What is a reverse mortgage?
In other words, a reverse mortgage is like a conventional mortgage in the sense that it allows homeowners to use their homes as security for loans.
However, the similarities stop there. Unlike a conventional mortgage, homeowners do not need to pay monthly payments on the loan.
Instead, the debt is usually repaid when the homeowner dies, sells the mortgaged house or ceases to use the mortgaged house as his principal residence. In addition, some reverse mortgage loans may require additional conditions, such as compelling the homeowner to pay for property taxes and insurance premiums, and to keep the mortgaged property in good repair.
In most countries, including the United States, reverse mortgage loans are considered non-recourse loans. In simpler terms, it is possible for the balance of reverse mortgage loans to exceed to the value of mortgaged property at the time of its foreclosure. Should this situation occur, the borrower, his heirs, assigns, and successors-in-interest cannot be required to pay for the difference. Instead, the loan insurance covers the difference.
For example, if the loan balance at the time of the homeowner’s death amounts to $50,000 and the mortgaged property was foreclosed and sold for only $30,000, the heirs of the homeowner cannot be held liable for the remaining $20,000. Instead, the proceeds of the reverse mortgage loan insurance pays the $20,000. However, as already stated, this is not a universal rule. It is entirely possible for reverse mortgage loans in some countries to sill require the homeowner’s heirs, assigns, and successors-in-interest to pay the difference. It all depends on the applicable legislation of that particular country.
Although the term “reverse mortgage” is most commonly associated with Home Equity Conversion Mortgages (HECMs), there are actually several types of reverse mortgage. HECMs just happen to be the most widely known.
The common types of reverse mortgage are:
- reverse mortgages that are insured by the Federal Housing Administration (FHA), which include the HECMs;
- reverse mortgages that are not insured by the FHA (often in the form of a jumbo reverse mortgage); and
- single-purpose reverse mortgages which are usually offered by local governments.
When we talk about reverse mortgages in this article, we will be referring to HECMs, so there is no immediate need to expound on this type of reverse mortgage. You will learn more about HECMs as you continue reading. For now, just know that HECMs are backed by the FHA, which is part of the Department of Housing and Urban Development (HUD).
Reverse mortgages which are not insured by the FHA are often referred to as “proprietary reverse mortgages,” “jumbo reverse mortgages,” and “non-FHA reverse mortgages.” Instead of being backed by the FHA, these loans are backed only by the private companies. While HECMs are subjected to governmental restrictions, such as a limit on the loan amount, proprietary reverse mortgages are not. This allows homeowners with higher-value homes to qualify for significantly more funds. Moreover, unlike HECMs which have multiple payout options, proprietary reverse mortgages are usually only released as lump sums.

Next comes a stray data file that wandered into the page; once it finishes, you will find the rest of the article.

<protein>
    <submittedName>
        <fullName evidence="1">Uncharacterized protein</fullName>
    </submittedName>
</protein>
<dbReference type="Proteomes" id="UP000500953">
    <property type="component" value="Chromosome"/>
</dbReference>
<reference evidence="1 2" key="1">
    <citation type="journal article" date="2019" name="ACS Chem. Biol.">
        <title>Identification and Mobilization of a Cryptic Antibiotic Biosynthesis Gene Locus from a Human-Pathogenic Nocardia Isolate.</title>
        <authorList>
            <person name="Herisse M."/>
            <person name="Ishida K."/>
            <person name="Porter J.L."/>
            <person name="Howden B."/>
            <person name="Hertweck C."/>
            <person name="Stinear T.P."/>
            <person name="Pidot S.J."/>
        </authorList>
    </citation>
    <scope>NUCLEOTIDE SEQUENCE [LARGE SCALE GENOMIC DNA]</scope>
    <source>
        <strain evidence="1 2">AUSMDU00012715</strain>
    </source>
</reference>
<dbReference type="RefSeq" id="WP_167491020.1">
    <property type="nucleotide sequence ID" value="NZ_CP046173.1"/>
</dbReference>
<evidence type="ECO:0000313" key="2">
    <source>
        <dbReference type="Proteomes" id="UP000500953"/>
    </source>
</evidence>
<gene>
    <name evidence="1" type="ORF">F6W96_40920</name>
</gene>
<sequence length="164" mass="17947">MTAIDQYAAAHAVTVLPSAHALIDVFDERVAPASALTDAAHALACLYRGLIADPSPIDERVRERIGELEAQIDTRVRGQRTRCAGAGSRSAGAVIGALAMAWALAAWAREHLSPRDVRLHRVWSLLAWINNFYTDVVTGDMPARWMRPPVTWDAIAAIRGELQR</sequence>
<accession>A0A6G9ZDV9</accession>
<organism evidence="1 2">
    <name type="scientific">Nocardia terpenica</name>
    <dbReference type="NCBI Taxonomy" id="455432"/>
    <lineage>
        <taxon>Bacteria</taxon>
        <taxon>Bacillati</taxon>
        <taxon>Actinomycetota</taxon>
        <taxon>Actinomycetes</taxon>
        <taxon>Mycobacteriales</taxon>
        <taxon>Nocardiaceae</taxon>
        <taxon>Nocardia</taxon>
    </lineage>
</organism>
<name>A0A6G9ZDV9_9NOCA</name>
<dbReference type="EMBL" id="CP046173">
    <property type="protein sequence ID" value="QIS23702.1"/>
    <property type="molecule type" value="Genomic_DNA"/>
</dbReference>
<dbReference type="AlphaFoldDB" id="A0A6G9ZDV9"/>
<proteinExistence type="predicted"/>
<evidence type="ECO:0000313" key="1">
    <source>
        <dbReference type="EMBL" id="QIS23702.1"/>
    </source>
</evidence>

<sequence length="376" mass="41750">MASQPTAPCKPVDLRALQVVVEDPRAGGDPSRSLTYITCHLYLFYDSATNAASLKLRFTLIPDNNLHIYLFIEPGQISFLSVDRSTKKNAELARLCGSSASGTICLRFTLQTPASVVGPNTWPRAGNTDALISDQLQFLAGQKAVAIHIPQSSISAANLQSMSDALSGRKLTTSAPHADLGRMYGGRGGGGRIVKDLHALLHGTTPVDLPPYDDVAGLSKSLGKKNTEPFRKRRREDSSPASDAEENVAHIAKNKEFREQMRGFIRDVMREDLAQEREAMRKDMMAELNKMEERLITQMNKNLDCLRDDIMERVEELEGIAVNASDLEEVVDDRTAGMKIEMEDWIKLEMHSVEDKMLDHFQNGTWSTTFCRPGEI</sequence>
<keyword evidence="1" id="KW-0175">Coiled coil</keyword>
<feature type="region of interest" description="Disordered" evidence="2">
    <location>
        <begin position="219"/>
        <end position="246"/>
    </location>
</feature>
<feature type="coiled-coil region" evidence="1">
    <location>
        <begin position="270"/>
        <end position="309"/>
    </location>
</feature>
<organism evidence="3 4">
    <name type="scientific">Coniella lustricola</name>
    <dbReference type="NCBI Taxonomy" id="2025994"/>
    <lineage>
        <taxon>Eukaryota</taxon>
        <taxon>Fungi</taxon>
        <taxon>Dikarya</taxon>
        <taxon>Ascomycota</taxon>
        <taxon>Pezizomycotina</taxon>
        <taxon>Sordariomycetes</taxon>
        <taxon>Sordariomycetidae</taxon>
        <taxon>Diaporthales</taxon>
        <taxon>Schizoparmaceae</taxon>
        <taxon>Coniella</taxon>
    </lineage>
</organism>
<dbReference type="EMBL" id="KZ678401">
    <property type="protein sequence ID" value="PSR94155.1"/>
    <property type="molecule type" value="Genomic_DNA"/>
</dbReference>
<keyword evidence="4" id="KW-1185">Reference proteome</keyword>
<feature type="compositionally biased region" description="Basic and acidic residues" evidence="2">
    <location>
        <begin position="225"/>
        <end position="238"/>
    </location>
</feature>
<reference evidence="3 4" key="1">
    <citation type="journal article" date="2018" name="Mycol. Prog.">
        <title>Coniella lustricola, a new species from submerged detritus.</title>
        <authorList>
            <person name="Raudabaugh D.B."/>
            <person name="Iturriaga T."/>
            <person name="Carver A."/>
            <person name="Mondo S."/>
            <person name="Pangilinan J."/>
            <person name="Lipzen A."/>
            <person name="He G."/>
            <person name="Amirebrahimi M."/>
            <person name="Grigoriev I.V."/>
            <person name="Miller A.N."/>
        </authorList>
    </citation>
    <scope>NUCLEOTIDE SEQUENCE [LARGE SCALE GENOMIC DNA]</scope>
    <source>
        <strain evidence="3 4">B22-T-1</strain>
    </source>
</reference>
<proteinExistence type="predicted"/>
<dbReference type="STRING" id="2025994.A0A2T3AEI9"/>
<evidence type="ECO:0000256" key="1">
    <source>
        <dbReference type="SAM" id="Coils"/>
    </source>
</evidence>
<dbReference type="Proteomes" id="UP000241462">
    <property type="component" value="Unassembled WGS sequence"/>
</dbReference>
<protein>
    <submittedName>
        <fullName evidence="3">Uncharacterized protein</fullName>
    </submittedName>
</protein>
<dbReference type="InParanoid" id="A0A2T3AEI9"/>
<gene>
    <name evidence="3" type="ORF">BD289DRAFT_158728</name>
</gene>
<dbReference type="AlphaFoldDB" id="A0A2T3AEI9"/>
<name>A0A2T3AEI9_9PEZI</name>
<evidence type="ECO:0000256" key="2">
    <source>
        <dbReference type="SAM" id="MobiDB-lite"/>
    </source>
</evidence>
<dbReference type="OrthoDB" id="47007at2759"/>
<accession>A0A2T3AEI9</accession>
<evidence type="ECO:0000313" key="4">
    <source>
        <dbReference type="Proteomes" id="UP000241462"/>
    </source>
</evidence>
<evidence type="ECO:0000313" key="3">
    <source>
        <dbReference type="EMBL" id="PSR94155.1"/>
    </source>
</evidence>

Finally, let us talk about single-purpose reverse mortgages. Unlike the previous two types of reverse mortgage, single-purpose reverse mortgages set a limit on how you can spend the loan proceeds. In exchange for this limitation, however, single-purpose reverse mortgages are often the least expensive option for prospective applicants, which make them ideal for low and moderate-income homeowners.
How are reverse mortgage proceeds paid out?
There are several ways for the proceeds of a reverse mortgage loan to be paid out. Most commonly, however, the proceeds are released as a lump sum, monthly payments, line of credit or combination of these methods. It all depends on the applicable legislation and the terms and conditions of the agreement.
Who are eligible for reverse mortgage loans?
Generally speaking, in order to be eligible for a reverse mortgage in the United States, homeowners must be at least 62 years old and must be occupying the mortgaged property as their primary residence. In the event that the property is co-owned by spouses, only one of the homeowners need to comply with age requirement. Even if one spouse is younger than the age requirement, he or she can still enjoy the benefits of the reverse mortgage for as long as he or she still resides on the mortgaged property.
Obviously, however, lenders do not give out reverse mortgage loans to just any interested person. Eligible homeowners must first undergo financial assessment before their reverse mortgage applications are approved. Although approved applicants will not be required to make monthly payments, they are still required to regularly pay for property taxes and mortgage insurance premiums. They will also need to keep the mortgaged property in a reasonable state of repair, which will likewise necessitate some expenses. It is only when a lender determines that an interested applicant is capable of paying for these expenses that the reverse mortgage application moves on to the final step.
In addition to the above, the financial assessment will also check if the applicant has any overdue federal debts, such as taxes and student loans, and any pre-existing mortgages on his home. If any such debts are discovered during the financial assessment process, the applicant must use the proceeds of the reverse mortgage loan to pay off these debts as a condition for the loan’s approval.
The final requirement that interested homeowners must comply with before their reverse mortgage applications are approved is the payment of closing costs. There are a number of closing costs to consider, such as origination fees (essentially the lender’s processing fees), counseling fees, appraisals fees, repair expenses (costs related to making the homeowner’s residence compliant with the applicable guidelines for reverse mortgaged properties), third-party fees, and mortgage insurance premiums.